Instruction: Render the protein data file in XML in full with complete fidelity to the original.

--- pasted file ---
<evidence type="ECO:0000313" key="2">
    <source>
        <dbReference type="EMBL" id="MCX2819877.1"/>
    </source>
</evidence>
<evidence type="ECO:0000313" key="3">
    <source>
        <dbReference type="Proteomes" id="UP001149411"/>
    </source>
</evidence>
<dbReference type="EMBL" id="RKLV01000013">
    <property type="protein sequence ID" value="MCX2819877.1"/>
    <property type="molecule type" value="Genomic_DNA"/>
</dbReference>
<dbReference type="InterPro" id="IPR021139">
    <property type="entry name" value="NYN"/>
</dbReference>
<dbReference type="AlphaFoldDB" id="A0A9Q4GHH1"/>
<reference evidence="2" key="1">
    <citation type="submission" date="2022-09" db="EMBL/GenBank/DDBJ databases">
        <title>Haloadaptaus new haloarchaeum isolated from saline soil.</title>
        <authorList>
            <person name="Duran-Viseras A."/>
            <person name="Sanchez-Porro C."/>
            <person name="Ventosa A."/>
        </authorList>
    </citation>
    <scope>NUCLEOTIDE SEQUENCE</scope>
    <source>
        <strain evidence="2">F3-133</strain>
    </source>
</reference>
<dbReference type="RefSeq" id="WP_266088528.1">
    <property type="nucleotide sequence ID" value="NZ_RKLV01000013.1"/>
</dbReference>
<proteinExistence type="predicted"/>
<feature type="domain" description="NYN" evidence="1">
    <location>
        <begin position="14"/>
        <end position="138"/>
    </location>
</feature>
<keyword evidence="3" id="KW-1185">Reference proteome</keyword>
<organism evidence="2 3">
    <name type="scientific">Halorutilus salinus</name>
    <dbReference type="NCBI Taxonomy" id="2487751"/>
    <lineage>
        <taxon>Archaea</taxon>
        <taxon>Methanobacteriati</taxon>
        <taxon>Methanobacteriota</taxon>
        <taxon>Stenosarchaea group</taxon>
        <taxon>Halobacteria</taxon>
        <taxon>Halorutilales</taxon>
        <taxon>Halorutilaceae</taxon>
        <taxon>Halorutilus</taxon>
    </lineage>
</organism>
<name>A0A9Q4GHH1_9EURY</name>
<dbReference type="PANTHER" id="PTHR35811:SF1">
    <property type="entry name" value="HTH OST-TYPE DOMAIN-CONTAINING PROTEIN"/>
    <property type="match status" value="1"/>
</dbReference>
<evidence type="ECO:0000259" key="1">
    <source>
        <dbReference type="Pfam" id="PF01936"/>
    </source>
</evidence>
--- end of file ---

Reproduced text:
<evidence type="ECO:0000313" key="2">
    <source>
        <dbReference type="EMBL" id="MCX2819877.1"/>
    </source>
</evidence>
<evidence type="ECO:0000313" key="3">
    <source>
        <dbReference type="Proteomes" id="UP001149411"/>
    </source>
</evidence>
<dbReference type="EMBL" id="RKLV01000013">
    <property type="protein sequence ID" value="MCX2819877.1"/>
    <property type="molecule type" value="Genomic_DNA"/>
</dbReference>
<dbReference type="InterPro" id="IPR021139">
    <property type="entry name" value="NYN"/>
</dbReference>
<dbReference type="AlphaFoldDB" id="A0A9Q4GHH1"/>
<reference evidence="2" key="1">
    <citation type="submission" date="2022-09" db="EMBL/GenBank/DDBJ databases">
        <title>Haloadaptaus new haloarchaeum isolated from saline soil.</title>
        <authorList>
            <person name="Duran-Viseras A."/>
            <person name="Sanchez-Porro C."/>
            <person name="Ventosa A."/>
        </authorList>
    </citation>
    <scope>NUCLEOTIDE SEQUENCE</scope>
    <source>
        <strain evidence="2">F3-133</strain>
    </source>
</reference>
<dbReference type="RefSeq" id="WP_266088528.1">
    <property type="nucleotide sequence ID" value="NZ_RKLV01000013.1"/>
</dbReference>
<proteinExistence type="predicted"/>
<feature type="domain" description="NYN" evidence="1">
    <location>
        <begin position="14"/>
        <end position="138"/>
    </location>
</feature>
<keyword evidence="3" id="KW-1185">Reference proteome</keyword>
<organism evidence="2 3">
    <name type="scientific">Halorutilus salinus</name>
    <dbReference type="NCBI Taxonomy" id="2487751"/>
    <lineage>
        <taxon>Archaea</taxon>
        <taxon>Methanobacteriati</taxon>
        <taxon>Methanobacteriota</taxon>
        <taxon>Stenosarchaea group</taxon>
        <taxon>Halobacteria</taxon>
        <taxon>Halorutilales</taxon>
        <taxon>Halorutilaceae</taxon>
        <taxon>Halorutilus</taxon>
    </lineage>
</organism>
<name>A0A9Q4GHH1_9EURY</name>
<dbReference type="PANTHER" id="PTHR35811:SF1">
    <property type="entry name" value="HTH OST-TYPE DOMAIN-CONTAINING PROTEIN"/>
    <property type="match status" value="1"/>
</dbReference>
<evidence type="ECO:0000259" key="1">
    <source>
        <dbReference type="Pfam" id="PF01936"/>
    </source>
</evidence>